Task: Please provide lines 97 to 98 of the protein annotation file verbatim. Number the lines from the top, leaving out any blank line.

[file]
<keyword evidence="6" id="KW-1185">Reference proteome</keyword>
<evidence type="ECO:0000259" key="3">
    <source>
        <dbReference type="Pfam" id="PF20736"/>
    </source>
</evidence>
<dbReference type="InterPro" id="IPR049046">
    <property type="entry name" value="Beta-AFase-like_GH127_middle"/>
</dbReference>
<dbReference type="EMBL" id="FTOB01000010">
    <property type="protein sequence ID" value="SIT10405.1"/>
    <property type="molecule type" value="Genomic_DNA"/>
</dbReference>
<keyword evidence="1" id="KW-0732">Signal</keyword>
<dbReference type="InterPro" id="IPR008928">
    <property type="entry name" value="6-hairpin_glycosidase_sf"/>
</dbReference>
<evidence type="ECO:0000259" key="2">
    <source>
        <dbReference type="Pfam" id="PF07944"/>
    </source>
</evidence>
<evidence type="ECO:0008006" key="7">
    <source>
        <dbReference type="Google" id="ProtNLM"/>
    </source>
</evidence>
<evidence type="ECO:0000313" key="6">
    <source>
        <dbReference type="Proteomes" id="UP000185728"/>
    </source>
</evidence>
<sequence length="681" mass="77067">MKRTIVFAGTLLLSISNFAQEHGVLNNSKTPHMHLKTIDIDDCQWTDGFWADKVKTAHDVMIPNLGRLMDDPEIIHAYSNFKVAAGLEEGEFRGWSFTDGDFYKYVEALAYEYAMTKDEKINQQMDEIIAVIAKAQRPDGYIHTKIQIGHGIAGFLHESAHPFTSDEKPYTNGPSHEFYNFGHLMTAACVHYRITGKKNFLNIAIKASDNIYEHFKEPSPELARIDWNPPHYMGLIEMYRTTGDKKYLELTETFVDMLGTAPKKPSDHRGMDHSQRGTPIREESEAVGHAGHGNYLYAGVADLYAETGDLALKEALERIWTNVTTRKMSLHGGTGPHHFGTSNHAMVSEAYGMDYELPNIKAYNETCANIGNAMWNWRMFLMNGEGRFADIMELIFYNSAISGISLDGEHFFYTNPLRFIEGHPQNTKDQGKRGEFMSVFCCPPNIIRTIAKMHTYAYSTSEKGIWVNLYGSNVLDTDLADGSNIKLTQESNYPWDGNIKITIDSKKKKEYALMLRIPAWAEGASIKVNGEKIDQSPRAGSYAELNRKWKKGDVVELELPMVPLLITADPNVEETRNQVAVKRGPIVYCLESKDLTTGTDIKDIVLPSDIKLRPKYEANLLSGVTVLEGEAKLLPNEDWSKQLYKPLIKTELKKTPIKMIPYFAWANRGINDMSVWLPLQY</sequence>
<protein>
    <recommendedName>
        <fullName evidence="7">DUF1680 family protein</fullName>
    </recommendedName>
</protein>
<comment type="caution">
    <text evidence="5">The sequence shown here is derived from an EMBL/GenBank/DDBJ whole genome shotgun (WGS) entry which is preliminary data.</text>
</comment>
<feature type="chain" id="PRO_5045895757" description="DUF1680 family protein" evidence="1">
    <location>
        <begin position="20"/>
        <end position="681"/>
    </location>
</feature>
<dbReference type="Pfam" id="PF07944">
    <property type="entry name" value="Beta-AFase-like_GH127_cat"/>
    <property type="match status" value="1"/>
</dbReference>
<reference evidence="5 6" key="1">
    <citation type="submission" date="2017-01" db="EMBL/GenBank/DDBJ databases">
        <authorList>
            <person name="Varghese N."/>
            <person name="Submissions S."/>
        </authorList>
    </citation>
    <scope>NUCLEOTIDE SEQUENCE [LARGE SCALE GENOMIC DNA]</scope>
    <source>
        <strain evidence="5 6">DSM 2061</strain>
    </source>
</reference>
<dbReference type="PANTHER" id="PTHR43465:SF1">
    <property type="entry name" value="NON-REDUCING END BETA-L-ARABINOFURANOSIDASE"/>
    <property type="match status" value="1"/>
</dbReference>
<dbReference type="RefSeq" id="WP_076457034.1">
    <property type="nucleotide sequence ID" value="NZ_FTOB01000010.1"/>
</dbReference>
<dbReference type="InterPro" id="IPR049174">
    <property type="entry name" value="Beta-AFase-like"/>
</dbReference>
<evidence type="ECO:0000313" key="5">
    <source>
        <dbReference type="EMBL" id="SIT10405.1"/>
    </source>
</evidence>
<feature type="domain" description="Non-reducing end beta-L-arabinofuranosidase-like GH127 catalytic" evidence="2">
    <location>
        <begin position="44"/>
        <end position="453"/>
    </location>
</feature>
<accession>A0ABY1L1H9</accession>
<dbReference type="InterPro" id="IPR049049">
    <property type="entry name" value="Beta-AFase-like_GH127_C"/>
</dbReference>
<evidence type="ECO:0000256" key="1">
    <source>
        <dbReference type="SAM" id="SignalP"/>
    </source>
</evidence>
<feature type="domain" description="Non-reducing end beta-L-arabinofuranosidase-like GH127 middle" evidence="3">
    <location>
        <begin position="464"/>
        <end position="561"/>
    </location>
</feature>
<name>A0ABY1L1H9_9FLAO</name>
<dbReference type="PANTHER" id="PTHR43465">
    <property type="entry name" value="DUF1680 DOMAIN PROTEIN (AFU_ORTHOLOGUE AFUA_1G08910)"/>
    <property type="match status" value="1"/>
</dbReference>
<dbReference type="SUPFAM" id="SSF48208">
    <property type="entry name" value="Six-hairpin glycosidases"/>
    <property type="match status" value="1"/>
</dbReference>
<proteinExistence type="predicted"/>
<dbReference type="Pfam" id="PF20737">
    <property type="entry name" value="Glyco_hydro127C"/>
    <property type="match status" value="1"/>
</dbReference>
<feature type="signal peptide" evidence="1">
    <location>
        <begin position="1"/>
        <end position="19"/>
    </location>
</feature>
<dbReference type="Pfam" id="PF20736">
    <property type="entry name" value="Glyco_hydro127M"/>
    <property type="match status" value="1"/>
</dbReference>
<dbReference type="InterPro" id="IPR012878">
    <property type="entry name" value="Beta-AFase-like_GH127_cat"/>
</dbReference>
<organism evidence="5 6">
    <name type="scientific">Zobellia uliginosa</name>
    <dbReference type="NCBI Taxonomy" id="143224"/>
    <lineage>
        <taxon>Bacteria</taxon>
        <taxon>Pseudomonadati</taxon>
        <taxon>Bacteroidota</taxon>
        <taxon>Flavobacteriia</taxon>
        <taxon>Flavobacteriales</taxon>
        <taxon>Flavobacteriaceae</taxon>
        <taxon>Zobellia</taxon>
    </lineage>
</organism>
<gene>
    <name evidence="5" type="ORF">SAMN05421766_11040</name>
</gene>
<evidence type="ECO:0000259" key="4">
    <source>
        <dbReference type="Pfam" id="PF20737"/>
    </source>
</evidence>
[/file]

        <end position="561"/>
    </location>